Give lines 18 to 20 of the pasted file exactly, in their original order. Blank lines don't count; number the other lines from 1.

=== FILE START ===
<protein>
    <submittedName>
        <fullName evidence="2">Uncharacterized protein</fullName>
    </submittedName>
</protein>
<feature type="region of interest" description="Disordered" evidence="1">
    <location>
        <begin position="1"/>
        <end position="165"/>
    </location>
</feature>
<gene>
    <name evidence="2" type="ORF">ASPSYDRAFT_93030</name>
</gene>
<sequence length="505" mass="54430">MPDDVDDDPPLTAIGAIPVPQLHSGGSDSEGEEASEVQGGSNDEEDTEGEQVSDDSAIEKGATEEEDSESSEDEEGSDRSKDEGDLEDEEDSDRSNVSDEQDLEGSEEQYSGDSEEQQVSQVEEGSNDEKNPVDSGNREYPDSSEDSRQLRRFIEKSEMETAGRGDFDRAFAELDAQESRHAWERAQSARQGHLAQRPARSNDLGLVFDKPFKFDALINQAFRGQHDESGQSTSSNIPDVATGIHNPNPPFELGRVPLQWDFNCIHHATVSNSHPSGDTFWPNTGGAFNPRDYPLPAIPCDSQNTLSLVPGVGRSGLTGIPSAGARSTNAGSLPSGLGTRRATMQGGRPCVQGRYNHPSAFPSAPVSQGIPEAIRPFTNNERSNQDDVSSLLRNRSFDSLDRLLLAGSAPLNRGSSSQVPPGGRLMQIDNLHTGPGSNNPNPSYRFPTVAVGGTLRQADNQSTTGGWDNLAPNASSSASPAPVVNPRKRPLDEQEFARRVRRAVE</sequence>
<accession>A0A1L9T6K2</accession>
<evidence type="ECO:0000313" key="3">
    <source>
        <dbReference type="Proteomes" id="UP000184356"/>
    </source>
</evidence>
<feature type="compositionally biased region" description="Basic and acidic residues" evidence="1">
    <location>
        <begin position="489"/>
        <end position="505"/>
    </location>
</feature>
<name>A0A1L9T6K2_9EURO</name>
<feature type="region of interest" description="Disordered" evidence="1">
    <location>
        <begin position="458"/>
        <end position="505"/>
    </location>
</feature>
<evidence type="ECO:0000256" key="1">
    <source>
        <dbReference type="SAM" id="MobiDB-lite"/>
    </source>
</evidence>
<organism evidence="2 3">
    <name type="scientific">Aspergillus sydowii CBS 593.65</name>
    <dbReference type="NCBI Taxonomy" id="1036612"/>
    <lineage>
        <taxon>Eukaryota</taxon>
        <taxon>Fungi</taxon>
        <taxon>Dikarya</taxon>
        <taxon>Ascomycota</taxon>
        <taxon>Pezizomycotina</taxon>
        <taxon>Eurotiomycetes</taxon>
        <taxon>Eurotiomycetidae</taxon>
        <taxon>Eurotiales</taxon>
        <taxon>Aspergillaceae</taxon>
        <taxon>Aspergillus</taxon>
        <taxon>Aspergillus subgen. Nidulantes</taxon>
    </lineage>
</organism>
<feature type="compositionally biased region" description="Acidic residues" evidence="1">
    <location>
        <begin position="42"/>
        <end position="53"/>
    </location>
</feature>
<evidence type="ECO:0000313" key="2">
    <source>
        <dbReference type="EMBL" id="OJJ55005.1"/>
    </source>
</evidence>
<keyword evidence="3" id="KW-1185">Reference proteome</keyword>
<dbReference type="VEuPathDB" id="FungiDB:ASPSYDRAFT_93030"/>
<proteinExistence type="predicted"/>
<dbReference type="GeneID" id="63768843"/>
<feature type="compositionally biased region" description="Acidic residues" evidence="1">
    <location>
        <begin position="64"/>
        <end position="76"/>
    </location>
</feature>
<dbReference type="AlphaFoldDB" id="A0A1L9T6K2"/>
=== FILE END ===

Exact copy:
    <source>
        <dbReference type="Proteomes" id="UP000184356"/>
    </source>